KPMG's U.S. business has offered to publish annual accounts if lawmakers provide auditors with protection against potentially catastrophic negligence claims, according to a published report.

KPMG LLP chief executive Eugene O'Kelly told the Financial Times this week that he was considering the case for issuing annual accounts, adding that action by lawmakers to limit auditors' liability could make the move possible.

The article noted that U.S. accounting firms have been privately criticized by regulators for not being more transparent about their finances because they only give details of their annual revenues, while their sister accounting businesses in the United Kingdom, for example, publish accounts.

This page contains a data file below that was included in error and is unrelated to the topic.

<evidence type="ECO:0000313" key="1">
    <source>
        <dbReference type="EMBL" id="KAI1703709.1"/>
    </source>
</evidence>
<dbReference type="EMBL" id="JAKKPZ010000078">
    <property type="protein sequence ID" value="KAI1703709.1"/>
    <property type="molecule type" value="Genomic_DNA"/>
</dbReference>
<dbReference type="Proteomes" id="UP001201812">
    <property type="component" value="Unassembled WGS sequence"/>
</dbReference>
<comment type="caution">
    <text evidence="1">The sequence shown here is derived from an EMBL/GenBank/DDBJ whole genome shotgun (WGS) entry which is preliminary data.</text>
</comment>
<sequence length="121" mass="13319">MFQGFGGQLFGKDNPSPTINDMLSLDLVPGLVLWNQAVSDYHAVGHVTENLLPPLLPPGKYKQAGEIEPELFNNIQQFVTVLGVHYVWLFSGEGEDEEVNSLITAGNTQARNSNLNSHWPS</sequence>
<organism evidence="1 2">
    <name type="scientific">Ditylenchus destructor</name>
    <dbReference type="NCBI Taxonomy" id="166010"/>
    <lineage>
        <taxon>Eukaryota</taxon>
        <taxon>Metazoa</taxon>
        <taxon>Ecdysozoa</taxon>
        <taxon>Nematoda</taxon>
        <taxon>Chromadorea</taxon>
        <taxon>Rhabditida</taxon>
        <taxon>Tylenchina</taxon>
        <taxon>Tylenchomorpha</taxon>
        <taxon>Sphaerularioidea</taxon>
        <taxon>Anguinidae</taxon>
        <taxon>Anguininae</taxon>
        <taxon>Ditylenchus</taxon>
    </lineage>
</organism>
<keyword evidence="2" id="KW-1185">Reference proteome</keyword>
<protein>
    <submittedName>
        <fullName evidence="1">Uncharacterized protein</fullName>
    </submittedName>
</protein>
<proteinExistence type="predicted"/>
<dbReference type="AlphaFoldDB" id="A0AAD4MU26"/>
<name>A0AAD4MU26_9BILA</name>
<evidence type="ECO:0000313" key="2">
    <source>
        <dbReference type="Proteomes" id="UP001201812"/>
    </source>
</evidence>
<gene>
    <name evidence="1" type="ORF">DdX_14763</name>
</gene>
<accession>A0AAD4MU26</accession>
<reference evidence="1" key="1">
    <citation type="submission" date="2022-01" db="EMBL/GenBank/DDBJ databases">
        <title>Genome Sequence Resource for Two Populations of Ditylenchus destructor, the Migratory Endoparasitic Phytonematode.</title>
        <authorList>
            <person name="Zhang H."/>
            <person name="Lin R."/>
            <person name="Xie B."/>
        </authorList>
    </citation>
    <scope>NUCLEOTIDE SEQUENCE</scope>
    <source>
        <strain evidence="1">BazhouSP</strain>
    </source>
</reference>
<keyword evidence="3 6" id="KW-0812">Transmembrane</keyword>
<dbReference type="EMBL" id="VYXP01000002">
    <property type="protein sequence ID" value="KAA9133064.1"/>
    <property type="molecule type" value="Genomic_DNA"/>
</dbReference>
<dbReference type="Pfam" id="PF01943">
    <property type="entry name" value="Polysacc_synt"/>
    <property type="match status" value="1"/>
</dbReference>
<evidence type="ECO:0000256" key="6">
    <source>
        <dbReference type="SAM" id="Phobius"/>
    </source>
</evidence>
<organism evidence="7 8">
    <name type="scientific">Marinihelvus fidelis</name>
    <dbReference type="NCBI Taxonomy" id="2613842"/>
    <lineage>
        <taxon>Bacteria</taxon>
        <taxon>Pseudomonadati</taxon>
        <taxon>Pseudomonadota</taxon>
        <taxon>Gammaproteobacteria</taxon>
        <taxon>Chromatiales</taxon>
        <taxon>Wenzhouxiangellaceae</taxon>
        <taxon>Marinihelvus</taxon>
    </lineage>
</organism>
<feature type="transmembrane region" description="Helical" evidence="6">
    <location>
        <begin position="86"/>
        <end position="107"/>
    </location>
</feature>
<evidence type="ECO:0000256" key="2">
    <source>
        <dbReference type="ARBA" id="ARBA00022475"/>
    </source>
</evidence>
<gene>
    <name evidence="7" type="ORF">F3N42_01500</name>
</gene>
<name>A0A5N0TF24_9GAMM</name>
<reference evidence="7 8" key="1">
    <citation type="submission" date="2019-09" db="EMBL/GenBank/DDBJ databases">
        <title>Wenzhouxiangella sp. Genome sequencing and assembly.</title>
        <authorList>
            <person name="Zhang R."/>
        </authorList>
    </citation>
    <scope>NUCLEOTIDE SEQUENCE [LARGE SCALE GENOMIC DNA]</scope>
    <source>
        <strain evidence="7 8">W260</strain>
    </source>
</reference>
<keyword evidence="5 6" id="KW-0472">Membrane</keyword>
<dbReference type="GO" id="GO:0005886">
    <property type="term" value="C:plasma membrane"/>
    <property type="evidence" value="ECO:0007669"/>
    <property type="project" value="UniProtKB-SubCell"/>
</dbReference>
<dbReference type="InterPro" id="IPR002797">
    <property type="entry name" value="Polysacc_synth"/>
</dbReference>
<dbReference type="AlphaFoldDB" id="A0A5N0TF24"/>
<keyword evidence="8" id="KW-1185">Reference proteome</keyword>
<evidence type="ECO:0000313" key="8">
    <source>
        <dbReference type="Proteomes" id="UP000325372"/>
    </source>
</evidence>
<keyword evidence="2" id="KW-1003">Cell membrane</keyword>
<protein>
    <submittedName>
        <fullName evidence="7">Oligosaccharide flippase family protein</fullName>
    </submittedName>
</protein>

KPMG's U.S. arm last year released the details of private conclusions reached by regulators who scrutinized its audit work. In January, the Big Four firm revealed some limited information about U.S. partners' incomes.

"I would be prepared to take it from that [information on partners' income] to a full set of accounts, if that was the gate to achieve the goal [of liability reform]," O'Kelly reportedly told the FT.

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